At The Motley Fool, we poke plenty of fun at Wall Street analysts and their endless cycle of upgrades, downgrades, and "initiating coverage at neutral." Today, we'll show you whether those bigwigs actually know what they're talking about. To help, we've enlisted Motley Fool CAPS to track the long-term performance of Wall Street's best and worst.
Introducing the other mortgage crisis
It's starting to look like a good news, bad news kind of a week for shareholders of Annaly Capital Management (NYSE:NLY). On the one hand, Barron's published a report Tuesday, reminding investors that "a rise in mortgage refinancings and bond prepayments, due to falling rates enabled by Fed policy and large Fed mortgage bond purchases, has left many agency [mortgage REITs] such as Annaly Capital Management and American Capital Agency Corp. (NASDAQ:AGNC) trading sharply lower than a month ago."
On the other hand, Sterne Agee pointed out Monday that Annaly shares were starting to look buyable, seeing as they now sell for less than book value. In no time flat, Annaly took Sterne's advice and announced it would buy back $1.5 billion worth of its own shares. Then, jumping on the bandwagon, analysts at Compass Point announced that they too think the stock is a "buy."
Good things come in threes
Compass says Annaly's worth at least "1.05x estimated 3Q12 book value per share," and the stock's "11.8% current dividend yield" only adds to Annaly's attractiveness. Factoring in an expected rise in book value going forward, Compass estimates investors can secure a 21% profit by buying Annaly shares today.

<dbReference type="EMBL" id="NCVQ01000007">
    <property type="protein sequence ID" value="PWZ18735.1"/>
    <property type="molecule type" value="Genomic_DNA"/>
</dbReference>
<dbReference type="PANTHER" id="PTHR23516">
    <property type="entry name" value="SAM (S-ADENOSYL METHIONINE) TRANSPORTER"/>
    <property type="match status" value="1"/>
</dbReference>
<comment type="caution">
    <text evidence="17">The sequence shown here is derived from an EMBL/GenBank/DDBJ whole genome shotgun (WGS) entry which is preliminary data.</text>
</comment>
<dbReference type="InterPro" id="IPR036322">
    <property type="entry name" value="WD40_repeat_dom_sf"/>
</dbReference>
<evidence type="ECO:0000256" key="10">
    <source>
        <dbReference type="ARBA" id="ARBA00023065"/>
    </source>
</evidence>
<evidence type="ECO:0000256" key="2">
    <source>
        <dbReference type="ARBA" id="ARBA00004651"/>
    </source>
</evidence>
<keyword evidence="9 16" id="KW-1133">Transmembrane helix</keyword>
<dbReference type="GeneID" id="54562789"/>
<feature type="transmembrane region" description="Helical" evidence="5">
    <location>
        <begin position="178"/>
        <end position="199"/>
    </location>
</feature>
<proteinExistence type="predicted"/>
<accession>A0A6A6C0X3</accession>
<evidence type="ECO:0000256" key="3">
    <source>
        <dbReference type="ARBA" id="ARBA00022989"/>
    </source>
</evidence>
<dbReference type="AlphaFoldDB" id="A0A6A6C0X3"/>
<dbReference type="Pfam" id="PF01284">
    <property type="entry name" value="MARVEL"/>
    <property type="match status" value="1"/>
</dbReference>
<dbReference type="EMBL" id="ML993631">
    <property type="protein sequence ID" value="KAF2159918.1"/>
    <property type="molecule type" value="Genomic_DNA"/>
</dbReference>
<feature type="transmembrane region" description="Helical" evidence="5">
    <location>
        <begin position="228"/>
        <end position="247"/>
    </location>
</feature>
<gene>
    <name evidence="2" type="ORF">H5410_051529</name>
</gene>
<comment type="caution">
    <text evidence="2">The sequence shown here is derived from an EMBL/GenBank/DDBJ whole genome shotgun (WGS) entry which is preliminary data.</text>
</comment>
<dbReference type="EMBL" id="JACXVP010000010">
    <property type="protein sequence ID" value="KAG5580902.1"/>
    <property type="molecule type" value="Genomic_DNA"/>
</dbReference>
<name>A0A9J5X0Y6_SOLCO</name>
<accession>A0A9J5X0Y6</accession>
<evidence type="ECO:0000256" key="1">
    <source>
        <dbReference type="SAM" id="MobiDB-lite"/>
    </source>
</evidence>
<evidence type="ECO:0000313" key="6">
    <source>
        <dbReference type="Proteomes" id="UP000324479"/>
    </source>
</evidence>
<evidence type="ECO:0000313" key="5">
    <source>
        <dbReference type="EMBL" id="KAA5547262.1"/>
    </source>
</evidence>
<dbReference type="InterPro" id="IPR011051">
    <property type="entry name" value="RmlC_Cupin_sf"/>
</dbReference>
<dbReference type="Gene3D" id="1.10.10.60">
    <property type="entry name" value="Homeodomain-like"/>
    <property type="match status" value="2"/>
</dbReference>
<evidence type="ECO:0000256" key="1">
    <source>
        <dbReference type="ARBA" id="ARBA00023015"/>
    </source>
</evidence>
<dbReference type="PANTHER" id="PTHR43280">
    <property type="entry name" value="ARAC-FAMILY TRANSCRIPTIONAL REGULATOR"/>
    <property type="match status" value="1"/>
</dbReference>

Why? The analyst acknowledges that "prepayment rates will increase in October and remain high throughout year end" (forcing Annaly to buy new securities, at lower interest rates, as the old ones get prepaid). However, Compass also argues that "QE3 will remain a strong ... bid for Agency MBS," providing Annaly a ready buyer for its primary asset.
Consistency is a virtue
Is Compass right? Investors in more than just Annaly should hope so, because as it turns out, Annaly isn't the only mortgage REIT the analyst supports with these arguments. Just this morning, in fact, Compass also endorsed shares of rival mREIT Capstead Mortgage (NYSE:CMO) -- and its reasoning should sound familiar: "Our price target represents a multiple of 1.05x estimated 3Q12 book value per share of $13.35 ... and represents a current yield of 10.3%."
Compass seems particularly excited about the potential for further share buybacks at Capstead: "Share repurchases are particularly attractive for mortgage REITs that trade at a significant discount to book value, face reinvestment ROEs below legacy portfolio ROEs and have not been frequent capital raisers. CMO meets all of these parameters..."
That said, not all mREITs are created -- or valued -- equally. What's true for Annaly and Capstead may not hold true elsewhere in the industry. For example, while Barron's is right about the decline in stock price at American Capital Agency, just because the stock is cheaper than it used to be, doesn't mean it's a bargain. To the contrary, according to the "1.05x book value" litmus test Compass seems to be following, American Capital is already fully valued at 1.11 times book (although its 15.6% dividend might still be enough to sway the skeptics). Rival Redwood Trust (NYSE:RWT) looks downright pricey at 1.23 times book, and pays one of the skimpier dividends in this group (7%).
Foolish final thought
Your very best bet, though, if you're looking to get ahead of the curve on the next analyst upgrade-induced stock price jump, may lie with ARMOUR Residential REIT (NYSE:ARR). Arguably undervalued at 1.02 times book value, ARMOUR also pays a dividend nearly as rich as American Capital's -- 15.1%.
Fool contributor Rich Smith does not own shares of, nor is he short, any company named above. You can find him on CAPS, publicly pontificating under the handle TMFDitty, where he's currently ranked No. 300 out of more than 180,000 members. The Motley Fool has a disclosure policy.
The Motley Fool owns shares of Annaly Capital Management. Try any of our Foolish newsletter services free for 30 days. We Fools may not all hold the same opinions, but we all believe that considering a diverse range of insights makes us better investors. The Motley Fool has a disclosure policy.